As someone who is currently going through this process (having so far only bought a suit from Rick's Kansas City, a pair of AE black captoes, and a couple of staple ties), I'm curious to know if anyone has had success building their wardrobe from scratch (or near scratch) through consignment stores.  There's one near me that has styleforum-approved brands.  Prices for quality sport coats (such as Canali), for example, are around $250 to 500.  Condition is on average very good.

 

Based on my budget, my alternative is buying lower quality stuff at Macy's or buying on-line.

post #9 of 85
+1 to all the people saying buying too much stuff too soon.

aw - on the question of buying from consignment stores, I think the main problem is that you can easily end up with a lot of kind of specialty items. In my experience it's harder to find staples at these places. If you're really patient and know how to identify quality stuff, then you can build a successful wardrobe from consignment stores. But if you're not careful, you'll end up with a bunch of stuff that doesn't fit well, a lot of aggressively striped shirts, suit jackets without the accompanying pants, and a few ties in obnoxious patterns.

If you're really starting from scratch and have nothing to wear, my advice would be - if you don't have access to the stores themselves in your area - buy some stuff from online stores that have free shipping both ways and see if you can find a store whose stuff fits you well. Prioritize fit over construction quality. A fused jacket that fits you well is better than a half-canvassed jacket that doesn't. Once you find a jacket that fits you well, you can get some basics - a navy and a brown sportcoat, a navy suit if you require suits, and then bide your time combing through the consignment and thrift stores, or eBay if you want to roll the dice on something fitting you there.
post #10 of 85
Shirts were the biggest thing for me. Way too many sport shirts, and heavy fabrics like flannel. If I had to do it over again, just about all of them would be oxfords, or similar more casual dress shirts. Plain white, plain blue, university stripes, and a check or two. I don't really need heavy shirts often, since I'm pretty much always going to be wearing a sweater or jacket in cool weather anyway.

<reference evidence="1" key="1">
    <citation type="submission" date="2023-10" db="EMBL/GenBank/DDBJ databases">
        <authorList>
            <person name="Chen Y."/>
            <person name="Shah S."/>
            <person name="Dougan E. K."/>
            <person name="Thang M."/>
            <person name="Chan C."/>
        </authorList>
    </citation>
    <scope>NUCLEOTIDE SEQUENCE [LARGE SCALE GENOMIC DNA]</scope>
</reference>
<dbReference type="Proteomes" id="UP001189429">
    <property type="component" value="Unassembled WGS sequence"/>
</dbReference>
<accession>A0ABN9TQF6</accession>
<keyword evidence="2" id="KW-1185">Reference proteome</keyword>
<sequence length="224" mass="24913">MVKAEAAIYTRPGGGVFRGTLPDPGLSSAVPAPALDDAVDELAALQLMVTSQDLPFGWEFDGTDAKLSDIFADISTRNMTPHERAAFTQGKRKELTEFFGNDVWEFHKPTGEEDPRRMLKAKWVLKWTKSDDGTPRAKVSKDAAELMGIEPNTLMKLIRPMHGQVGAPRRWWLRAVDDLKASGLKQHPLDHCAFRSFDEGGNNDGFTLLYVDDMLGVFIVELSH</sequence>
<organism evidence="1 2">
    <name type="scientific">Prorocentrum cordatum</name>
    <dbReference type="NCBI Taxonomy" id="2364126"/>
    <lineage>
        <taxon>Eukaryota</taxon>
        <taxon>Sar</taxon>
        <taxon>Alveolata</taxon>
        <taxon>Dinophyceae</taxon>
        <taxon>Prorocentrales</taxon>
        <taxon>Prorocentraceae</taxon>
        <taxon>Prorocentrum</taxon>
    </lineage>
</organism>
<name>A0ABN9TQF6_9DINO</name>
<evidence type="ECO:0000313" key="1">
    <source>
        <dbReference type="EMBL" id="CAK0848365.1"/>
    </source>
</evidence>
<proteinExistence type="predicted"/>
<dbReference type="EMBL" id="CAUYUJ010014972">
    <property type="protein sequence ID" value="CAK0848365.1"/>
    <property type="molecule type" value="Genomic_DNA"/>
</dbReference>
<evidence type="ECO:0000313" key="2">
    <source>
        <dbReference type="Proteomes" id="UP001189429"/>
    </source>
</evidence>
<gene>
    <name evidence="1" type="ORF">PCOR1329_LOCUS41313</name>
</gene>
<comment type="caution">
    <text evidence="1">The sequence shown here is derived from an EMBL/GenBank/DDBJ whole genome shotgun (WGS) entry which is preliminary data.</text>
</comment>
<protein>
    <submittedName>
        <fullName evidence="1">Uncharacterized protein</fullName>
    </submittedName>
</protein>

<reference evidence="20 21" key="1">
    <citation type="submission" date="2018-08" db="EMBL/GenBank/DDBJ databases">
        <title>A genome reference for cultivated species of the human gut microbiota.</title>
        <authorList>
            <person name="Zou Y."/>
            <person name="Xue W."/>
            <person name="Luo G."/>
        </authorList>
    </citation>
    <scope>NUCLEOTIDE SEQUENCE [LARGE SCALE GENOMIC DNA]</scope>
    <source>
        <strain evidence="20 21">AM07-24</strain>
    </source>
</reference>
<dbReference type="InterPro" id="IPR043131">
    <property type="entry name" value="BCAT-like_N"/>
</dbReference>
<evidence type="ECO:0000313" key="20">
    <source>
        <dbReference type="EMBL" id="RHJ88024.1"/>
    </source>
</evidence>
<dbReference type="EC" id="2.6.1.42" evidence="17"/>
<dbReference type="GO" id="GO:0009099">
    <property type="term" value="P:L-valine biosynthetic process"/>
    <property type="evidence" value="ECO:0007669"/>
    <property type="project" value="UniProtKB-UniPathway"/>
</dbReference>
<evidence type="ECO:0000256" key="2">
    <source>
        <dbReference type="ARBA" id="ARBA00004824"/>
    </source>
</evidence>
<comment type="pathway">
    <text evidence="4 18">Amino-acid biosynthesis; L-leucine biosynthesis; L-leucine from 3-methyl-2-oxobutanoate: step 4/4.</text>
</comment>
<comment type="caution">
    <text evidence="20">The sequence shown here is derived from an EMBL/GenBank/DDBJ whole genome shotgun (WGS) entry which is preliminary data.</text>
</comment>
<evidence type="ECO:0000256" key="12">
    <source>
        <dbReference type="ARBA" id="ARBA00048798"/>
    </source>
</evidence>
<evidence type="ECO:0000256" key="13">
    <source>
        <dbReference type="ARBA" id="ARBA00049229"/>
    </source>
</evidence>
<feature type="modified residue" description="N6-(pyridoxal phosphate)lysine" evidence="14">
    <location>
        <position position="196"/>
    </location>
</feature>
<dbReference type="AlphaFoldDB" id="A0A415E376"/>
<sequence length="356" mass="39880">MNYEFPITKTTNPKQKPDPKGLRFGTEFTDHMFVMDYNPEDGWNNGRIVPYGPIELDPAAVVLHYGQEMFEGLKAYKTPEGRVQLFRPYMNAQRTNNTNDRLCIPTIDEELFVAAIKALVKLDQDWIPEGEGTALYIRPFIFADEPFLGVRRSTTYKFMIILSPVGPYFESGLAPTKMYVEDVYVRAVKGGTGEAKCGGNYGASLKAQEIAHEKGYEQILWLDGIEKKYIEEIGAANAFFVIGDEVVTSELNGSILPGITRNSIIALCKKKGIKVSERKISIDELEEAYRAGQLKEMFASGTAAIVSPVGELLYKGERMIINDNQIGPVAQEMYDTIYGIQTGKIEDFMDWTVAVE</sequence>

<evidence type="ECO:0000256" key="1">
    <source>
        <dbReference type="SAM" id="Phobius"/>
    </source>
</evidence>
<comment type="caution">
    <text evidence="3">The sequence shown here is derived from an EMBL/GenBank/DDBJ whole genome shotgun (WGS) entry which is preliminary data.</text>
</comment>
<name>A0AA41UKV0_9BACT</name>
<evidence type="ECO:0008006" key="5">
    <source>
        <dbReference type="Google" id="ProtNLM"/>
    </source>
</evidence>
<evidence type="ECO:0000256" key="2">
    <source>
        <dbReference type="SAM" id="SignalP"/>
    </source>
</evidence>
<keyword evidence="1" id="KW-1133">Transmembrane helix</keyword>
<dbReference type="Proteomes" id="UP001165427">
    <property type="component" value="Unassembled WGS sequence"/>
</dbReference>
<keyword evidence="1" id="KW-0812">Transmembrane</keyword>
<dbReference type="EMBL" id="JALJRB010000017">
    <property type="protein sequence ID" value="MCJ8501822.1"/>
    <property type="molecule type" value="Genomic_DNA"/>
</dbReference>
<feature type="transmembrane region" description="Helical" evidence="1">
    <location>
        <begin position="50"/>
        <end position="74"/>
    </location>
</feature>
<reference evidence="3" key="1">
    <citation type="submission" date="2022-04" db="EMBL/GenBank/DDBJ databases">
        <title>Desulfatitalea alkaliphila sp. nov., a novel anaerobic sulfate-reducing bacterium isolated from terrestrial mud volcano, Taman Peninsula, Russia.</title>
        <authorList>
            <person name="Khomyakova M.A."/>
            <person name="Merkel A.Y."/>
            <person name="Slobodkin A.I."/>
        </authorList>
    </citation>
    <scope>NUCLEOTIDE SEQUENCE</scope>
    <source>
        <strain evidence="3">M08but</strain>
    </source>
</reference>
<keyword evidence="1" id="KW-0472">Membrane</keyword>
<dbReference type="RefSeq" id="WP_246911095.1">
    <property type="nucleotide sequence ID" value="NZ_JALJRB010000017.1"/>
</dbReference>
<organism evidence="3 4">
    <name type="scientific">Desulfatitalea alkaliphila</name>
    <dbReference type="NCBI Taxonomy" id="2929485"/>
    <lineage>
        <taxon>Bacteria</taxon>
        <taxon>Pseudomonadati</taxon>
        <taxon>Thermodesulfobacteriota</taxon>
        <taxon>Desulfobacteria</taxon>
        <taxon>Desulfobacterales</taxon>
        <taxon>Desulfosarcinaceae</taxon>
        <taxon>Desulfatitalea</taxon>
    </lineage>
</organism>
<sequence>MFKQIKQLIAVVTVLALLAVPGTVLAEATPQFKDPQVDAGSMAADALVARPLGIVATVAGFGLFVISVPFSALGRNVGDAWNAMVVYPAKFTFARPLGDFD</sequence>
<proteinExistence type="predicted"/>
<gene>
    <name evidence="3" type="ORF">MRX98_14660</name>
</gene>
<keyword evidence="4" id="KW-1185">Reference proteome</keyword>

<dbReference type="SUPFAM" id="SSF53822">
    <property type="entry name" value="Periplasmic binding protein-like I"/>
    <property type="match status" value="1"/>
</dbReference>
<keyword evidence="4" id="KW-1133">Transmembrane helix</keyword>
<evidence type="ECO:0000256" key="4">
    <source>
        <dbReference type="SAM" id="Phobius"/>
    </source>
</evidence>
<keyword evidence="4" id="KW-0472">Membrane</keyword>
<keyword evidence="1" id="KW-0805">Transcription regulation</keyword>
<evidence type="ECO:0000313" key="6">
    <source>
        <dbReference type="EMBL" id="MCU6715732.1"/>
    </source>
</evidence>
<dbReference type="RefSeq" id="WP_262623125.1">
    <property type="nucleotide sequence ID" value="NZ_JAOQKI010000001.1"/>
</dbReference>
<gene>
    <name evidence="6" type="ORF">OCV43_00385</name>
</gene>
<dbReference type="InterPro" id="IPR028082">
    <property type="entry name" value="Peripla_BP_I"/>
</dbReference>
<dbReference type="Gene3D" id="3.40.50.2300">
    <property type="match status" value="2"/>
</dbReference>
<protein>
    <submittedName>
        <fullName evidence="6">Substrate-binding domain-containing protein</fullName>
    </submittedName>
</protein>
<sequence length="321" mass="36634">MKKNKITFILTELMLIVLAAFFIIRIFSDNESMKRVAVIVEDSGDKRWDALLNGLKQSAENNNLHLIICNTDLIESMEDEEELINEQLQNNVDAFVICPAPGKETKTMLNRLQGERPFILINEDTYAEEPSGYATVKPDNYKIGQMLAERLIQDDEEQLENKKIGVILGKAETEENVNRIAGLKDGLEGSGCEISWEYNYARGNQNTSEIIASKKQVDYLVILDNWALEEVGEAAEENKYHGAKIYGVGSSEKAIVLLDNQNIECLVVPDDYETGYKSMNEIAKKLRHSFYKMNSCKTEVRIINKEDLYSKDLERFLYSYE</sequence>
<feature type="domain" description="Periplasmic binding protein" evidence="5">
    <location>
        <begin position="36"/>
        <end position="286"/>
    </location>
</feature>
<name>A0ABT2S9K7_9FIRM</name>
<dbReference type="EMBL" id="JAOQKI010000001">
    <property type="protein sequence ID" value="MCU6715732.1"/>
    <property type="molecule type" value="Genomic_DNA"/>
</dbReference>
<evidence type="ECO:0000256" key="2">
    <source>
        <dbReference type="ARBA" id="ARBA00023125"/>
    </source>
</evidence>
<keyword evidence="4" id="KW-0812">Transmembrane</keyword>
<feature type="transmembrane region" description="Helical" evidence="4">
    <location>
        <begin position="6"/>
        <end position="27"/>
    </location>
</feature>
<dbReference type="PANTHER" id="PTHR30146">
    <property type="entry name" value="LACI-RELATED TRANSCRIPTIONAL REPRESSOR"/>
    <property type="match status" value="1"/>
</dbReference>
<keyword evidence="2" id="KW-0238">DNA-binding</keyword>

post #11 of 85

I still buy a lot of low quality items because I'm still losing weight and well, I need to dress... lol8[1].gif but I have just started to slowly spend more money on items that won't change sizes, such as ties, pocket squares, socks, shoes...

 

I used to buy lots of low quality items of such things too, and that was indeed a big, big mistake. Probably the biggest mistake a clothes enthusiast can make. Be patient...

post #12 of 85
I just started this journey at the end of May and took off down the "too much" road that you guys mention, but I think I've arrested myself before making too big of an investment. My first step was to go out and buy a Baroni suit and then a linen "suit" from Macy's for the summer. I now realize that the linen one has much too narrow lapels and the jacket isn't something I'm likely to wear, but it was on deep sale. Plus I was able to get my money back on the Baroni once I learned how to determine suit construction for myself and discovered it was a half-canvas and not full. (I still consider it a decent deal for a new suit, but not what I was looking for.)

I think the biggest boon for me has been thrifting. I bought too many shirts while learning what to look for, but at $2.50 to $5 apiece, so what? I can buy 10 wrong thrifted shirts and spend less than one wrong new one. Plus I just found a replacement suit of much higher quality at Goodwill, and after tailoring, it will still be less than half the cost of the new one I returned.

I think it's hard to wait, even if that's the smart thing to do. Actually owning and experiencing the items helped me learn why one is better than another. By thrifting, I exposed myself to a wide variety of quality in materials and construction, even just by browsing. And by buying several items, I was able upgrade for cheap "right now". If (when?) I discover something isn't really what I wanted, I can redonate it knowing that my original purchase was minimal and helped out a charity—or if it's the right name, I can sell it on eBay with minimal loss (or even profit).
post #13 of 85
Thread Starter 
Quote:
Originally Posted by RDiaz View Post

I still buy a lot of low quality items because I'm still losing weight and well, I need to dress... lol8[1].gif but I have just started to slowly spend more money on items that won't change sizes, such as ties, pocket squares, socks, shoes...

 

I used to buy lots of low quality items of such things too, and that was indeed a big, big mistake. Probably the biggest mistake a clothes enthusiast can make. Be patient...

 

Congrats on the weight loss.

 

That was one of the main reason why I even started getting into mens fashion. I went from 200 to 160 pounds and needed to buy new clothes. Oddly, I still want to drop another 10 pounds and hope that everything I currently is fine.

post #14 of 85
I wrote my post before I saw yours, aw. I agree with unbelragazzo: it can be tricky, as there is a lot to learn. The suit I picked up was a solid navy, and it was the first I found anywhere close to my size since I've started thrifting. You'd think a staple like that would be more common, but that hasn't been my experience. I'd read through the thrifting thread, as you can learn a lot from what others pick up and their experiences.

The tradeoff you make for the cheaper prices is the lack of choice. It can be a real time investment. But hey, since I don't have a time pressure to fill my wardrobe and on a fixed income, for me the $20 price tag for a suit or pair of shoes is worth the extra effort.
post #15 of 85
Warning: Spoiler! (Click to show)

The best thing I have learned so far is fit, fit, fit.